In my teenage years, a buddy and I decided to work at a car wash. Like most teens, we wanted money for cars and dating. New employees start in the vacuum bay cleaning out cars and washing windows. My friend, we will call him Jason, did an outstanding job of routing nice cars into his bay and selling products like fragrances and carpet shampoos. My friend was learning to sell waxes and services on the front bay. The front bay is where cars approach the car wash and order services. As you could expect, my competitive nature (and jealousy) kicked in.
Learning to Sell From Others
After his promotion, this ambitious person was smart enough to copy the senior sales people. Learning to sell meant…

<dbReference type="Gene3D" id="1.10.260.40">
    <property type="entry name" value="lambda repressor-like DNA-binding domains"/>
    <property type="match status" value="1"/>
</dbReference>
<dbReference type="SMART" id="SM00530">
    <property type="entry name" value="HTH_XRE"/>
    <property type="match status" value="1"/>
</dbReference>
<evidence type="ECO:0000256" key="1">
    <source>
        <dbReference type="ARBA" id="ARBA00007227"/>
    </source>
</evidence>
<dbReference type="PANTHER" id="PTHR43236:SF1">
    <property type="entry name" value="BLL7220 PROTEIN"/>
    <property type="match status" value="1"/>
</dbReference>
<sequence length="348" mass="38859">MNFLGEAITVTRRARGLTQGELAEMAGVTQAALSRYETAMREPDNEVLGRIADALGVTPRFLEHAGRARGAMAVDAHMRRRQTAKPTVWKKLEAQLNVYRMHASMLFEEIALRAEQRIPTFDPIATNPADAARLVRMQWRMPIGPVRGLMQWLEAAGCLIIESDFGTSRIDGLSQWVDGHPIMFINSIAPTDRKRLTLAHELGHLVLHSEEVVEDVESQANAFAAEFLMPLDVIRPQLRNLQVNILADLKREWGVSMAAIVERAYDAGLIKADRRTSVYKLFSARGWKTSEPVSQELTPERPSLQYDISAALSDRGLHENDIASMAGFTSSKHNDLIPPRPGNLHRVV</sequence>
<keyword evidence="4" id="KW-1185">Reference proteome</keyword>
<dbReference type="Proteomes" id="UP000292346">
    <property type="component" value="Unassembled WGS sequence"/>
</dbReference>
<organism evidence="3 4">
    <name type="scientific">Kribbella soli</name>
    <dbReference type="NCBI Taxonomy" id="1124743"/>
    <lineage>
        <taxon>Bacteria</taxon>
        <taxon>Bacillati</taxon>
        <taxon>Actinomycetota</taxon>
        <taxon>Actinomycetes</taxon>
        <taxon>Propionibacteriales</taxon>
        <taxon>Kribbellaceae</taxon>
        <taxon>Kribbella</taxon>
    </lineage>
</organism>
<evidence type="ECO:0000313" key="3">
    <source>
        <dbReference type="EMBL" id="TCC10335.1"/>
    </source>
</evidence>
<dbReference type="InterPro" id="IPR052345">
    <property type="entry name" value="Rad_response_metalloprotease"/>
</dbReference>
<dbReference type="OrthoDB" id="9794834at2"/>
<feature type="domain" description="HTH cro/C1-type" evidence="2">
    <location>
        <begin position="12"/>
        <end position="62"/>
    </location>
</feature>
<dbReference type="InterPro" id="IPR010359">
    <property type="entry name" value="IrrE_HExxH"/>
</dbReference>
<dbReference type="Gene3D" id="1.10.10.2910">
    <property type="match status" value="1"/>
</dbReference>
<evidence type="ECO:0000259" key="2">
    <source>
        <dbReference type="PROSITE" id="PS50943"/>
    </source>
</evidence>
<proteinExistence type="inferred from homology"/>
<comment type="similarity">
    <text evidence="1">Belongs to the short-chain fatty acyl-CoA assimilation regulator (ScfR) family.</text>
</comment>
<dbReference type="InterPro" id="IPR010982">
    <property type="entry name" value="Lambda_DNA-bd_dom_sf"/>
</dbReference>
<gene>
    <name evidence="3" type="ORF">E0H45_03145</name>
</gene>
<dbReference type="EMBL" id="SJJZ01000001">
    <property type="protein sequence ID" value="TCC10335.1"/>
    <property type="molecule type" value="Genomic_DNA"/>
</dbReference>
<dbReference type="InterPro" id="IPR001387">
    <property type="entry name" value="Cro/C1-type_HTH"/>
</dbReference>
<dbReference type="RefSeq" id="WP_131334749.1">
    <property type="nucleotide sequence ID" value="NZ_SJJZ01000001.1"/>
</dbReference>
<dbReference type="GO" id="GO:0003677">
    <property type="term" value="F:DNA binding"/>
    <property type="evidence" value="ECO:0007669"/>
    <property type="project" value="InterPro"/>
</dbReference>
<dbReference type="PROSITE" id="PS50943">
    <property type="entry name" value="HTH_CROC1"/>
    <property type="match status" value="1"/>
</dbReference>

Making eye contact with car owners and smiling
Expecting objections like, “I wax it myself”
Asking For The Order
One day, I decided that I wanted to learn to sell. I heard Jason ask questions like….
Do you travel?
Do you wax in the crevices to prevent rust?
The questions were quick and accomplished while the order was being taken. Two qualities that my friend exhibited was his enthusiasm and energy. He was also very focused, determined and persuasive.
Since there were no openings at this location – I jumped to a competing car wash. Quickly working my way into sales, my percentage of waxes to cars led the company at 33% for 30 weeks in a row! This set a company record and put me in line for a promotion. While it was hard work, the truth is that I emulated a natural salesperson to improve and get results.
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P.S, This experience lead me to Western Carolina University – the only college in NC to offer sales programs as part of it’s business school.